From the August 2005 Idaho Observer:
Goodbye, George. May justice reign in the next world
A letter from George Everette Sibley arrived August 6. It was dated August 1 and postmarked August 2. The state of Alabama executed him August 4. It was the strangest letter either Ingri or I had ever received—until we opened it up. George commented on the July edition of the paper per his semi-regular pattern over the last couple of years. He also thanked us for trying to encourage others to help the Alabama governor stay his execution, included 20 stamps for future mailings and commented that he hoped to be writing to us again. That kind of class, dignity and thoughtfulness is uncommon in our modern world. All I can say is God must have decided that George, who began exposing corruption in Orlando and researching sovereignty issues before Waco and Ruby Ridge, had contributed enough to the cause of freedom, from behind the razorwire, and allowed the evil bastards to take his flesh so that his soul could find the peace it deserves.
The story of what happened to George is rather long and is available electronically as is the 4,000-word appeal George sent to Alabama Governor Bob Riley. If you would like to see them, send us an email with "George Sibley" in the subject line (Note that The IO office will have a skeleton crew until Sept. 15).
It has always been George’s nature to positively effect the world around him. Therefore I am going to use the memory of George as a means to state a few things that have been on my mind regarding the penal colony that has become our formerly free country.
Over the years we have been blessed with the elation that comes when one of "our" prisoners is released. The opposite emotion comes when we find out one of "our" prisoners is going to die-for crimes they did not commit.
First it was Steve Boggs who was sentenced to die when the evidence shows he did not kill three Hispanic Jack In The Box employees in Phoenix on May 19, 2002. After corresponding with Steve for about a year, we found out he received the death penalty at sentencing. Something has to be done for Steve Boggs. He is one of us, a good guy who understands the innerworkings of government and he did not kill anyone.
Then we found out about George Sibley. We have been corresponding with him for over two years and just found out that he had been on death row for 12 years and was scheduled to be executed by lethal injection August 4.
George’s letters to us have always been insightful, spiritually-centered and extremely well-written. We didn’t know why he was imprisoned—we generally do not ask prisoners why they are in prison as, for many reasons, it’s best for them to tell us when they are ready. George never said too much about what landed him in prison and we did not go out and "Google" his name. We just looked forward to his letters and the marvelous insight they provided.
Then we received an email from a woman promoting a petition drive to stay George’s execution. That prompted us to investigate the Sibley case. In doing so we have been able to discern the cause-and-effect of events that resulted in George’s death penalty. Following is a sketch of those events:
George and Lynda had met at Libertarian functions in Orlando in 1992. Lynda was in the process of being divorced from a wealthy, older man with whom she had a nine-year-old son. In the amicable divorce, Lynda had custody of the boy and kept the house. George and Lynda began working on projects together—a pro-liberty newsletter, a local radio program exposing local corruption and held meetings to discuss sovereignty issues such as "right to travel."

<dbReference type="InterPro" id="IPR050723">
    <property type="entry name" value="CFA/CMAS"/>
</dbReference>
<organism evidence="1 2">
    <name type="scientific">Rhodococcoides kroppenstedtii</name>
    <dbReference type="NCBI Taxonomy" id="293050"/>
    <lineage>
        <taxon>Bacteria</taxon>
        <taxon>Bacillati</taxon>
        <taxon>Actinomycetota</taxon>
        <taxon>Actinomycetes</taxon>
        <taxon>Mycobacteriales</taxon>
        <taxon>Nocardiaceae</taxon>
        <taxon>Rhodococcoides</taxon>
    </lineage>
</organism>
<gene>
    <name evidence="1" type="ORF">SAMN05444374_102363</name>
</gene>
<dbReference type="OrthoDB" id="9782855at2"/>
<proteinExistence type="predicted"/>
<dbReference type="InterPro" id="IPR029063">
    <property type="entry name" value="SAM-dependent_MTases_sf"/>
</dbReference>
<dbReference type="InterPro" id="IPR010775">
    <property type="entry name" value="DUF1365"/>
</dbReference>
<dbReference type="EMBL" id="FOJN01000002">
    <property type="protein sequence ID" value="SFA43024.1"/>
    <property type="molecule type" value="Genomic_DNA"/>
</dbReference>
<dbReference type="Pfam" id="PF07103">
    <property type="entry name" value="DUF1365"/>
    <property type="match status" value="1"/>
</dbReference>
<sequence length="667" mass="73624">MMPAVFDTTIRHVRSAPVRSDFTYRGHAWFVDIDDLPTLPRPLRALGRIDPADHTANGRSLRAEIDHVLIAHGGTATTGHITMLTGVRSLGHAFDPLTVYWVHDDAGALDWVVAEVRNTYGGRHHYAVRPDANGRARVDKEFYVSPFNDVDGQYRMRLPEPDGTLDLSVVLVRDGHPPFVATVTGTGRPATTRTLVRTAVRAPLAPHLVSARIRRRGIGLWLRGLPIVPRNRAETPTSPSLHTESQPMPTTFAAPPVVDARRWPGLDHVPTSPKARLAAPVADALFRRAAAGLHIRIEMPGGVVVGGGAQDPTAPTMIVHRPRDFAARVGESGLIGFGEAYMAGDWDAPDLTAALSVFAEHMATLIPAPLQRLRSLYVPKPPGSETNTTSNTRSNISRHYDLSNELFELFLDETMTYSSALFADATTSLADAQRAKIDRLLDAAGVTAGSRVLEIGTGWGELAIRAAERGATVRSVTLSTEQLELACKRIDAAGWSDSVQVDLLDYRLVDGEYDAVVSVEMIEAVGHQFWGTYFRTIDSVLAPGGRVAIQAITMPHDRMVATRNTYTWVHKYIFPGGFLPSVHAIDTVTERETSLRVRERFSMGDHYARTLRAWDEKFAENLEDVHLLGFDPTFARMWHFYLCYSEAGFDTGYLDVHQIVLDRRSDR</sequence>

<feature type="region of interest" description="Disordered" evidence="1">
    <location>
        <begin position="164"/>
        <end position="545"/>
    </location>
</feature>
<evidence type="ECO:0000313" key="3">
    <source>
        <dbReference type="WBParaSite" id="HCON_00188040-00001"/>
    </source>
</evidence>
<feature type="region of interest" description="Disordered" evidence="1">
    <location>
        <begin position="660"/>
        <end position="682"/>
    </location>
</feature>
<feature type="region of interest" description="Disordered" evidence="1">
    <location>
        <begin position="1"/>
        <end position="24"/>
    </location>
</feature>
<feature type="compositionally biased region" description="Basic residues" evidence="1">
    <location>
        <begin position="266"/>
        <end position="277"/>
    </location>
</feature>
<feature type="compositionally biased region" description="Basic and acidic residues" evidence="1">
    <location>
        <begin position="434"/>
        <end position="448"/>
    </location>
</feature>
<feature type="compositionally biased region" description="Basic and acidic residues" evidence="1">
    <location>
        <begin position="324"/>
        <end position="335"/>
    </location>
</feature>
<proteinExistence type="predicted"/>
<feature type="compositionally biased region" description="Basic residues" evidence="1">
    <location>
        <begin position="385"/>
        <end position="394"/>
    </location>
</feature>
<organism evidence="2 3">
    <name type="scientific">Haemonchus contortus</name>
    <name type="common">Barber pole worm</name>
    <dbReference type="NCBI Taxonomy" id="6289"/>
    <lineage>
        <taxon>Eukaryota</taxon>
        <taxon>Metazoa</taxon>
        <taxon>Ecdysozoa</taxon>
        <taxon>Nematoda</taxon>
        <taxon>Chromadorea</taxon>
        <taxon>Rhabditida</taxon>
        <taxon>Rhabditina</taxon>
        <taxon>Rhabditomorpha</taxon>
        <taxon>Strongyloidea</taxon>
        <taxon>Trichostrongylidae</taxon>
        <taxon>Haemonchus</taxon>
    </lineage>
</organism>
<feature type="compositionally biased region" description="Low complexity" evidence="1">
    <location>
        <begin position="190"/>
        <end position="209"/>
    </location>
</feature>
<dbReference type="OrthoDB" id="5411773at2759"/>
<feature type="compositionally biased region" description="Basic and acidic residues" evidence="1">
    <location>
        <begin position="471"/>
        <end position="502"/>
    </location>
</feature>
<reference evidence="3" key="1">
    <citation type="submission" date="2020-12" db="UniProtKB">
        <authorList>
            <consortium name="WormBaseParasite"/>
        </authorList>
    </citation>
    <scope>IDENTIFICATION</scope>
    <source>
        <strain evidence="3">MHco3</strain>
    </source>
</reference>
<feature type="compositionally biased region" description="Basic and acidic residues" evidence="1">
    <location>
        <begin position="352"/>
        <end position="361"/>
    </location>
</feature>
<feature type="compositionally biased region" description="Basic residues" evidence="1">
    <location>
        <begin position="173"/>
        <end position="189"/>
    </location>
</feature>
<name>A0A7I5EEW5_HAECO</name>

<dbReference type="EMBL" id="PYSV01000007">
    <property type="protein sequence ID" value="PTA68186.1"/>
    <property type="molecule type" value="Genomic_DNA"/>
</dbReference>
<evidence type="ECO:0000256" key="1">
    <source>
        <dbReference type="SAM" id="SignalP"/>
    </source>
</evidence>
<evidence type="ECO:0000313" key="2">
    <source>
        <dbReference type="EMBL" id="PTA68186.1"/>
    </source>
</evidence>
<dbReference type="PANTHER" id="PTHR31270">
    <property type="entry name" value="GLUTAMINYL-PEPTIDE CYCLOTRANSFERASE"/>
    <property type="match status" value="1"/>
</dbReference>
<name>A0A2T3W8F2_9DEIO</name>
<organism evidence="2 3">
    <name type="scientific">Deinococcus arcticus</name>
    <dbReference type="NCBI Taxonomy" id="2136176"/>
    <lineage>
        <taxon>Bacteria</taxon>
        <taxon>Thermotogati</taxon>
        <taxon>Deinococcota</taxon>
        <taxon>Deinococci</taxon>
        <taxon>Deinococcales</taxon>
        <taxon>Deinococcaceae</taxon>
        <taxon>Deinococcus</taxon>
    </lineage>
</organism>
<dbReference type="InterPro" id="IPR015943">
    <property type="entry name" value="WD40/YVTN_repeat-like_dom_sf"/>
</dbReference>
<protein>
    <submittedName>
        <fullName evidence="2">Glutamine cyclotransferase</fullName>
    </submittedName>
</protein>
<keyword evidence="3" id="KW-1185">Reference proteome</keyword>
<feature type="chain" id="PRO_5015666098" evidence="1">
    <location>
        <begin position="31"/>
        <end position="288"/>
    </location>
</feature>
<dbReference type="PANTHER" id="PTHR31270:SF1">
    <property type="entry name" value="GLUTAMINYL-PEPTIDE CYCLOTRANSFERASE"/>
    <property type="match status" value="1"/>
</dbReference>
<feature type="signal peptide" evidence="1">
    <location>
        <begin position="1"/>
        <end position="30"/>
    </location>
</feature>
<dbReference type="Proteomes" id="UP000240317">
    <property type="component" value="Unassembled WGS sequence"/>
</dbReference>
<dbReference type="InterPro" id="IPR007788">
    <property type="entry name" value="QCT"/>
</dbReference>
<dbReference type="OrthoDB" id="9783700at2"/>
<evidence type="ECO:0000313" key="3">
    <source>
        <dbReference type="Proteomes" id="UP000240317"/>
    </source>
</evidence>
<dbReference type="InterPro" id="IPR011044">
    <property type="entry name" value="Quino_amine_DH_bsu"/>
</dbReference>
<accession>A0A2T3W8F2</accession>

Soon they fell in love and got married (without a state license). The ex-husband became unhappy with the divorce arrangement and wanted to talk to Lynda. George, a peaceful, level-headed individual, agreed, but wanted to be there, too. At one point, the ex got very angry and charged at Lynda, who whipped out a pocket knife which gave the ex a minor cut. The three, recognizing that emotions got out of control, agreed to resume the discussion another time. George and Lynda left after helping the ex bandage the wound.
The police came and arrested George and Lynda at 2:30 a.m. The ex was suddenly claiming that the two had broken into his house and attacked him. They were found guilty at a kangaroo trial and were free while awaiting sentencing. A sheriff’s department insider who liked George and Lynda and respected what they were trying to do, called up and explained that they had made some very powerful people angry and that they had better leave the area. He said that they would each get three years in prison and would never get out alive. They believed the caller.
So they and the nine-year-old boy left the state. Several weeks later, Lynda needed to make a phone call and used a phone booth at the WalMart in Opelika, Alabama. While George and the boy were waiting in the parking lot, a nosy woman noticed that it appeared as if the family was living out of their car and that this was not a healthy way for a young man to grow up. She found off-duty cop Roger Motley and told him about George and the boy. Motley, who was reportedly a very corrupt cop who had been confined to a desk, reluctantly approached George and asked to see his driver’s license. George, who knew that Motley had no idea (this was 1993) he was a fugitive from Florida, calmly explained that he did not have one because he was not a commercial driver but did have some other ID and paperwork proving his right to travel. Motley did not want to hear about George’s right-to-travel, but spotted the concealed handgun George was carrying. He immediately drew his service weapon and behaved as if he were going to shoot. George took evasive action and both began shooting (neither hitting the other). Lynda heard the shots and came running, with her handgun drawn. Motley whirled around and, before he could shoot, she shot him right in the chest. He got up, hopped into his car and drove away. He later bled to death.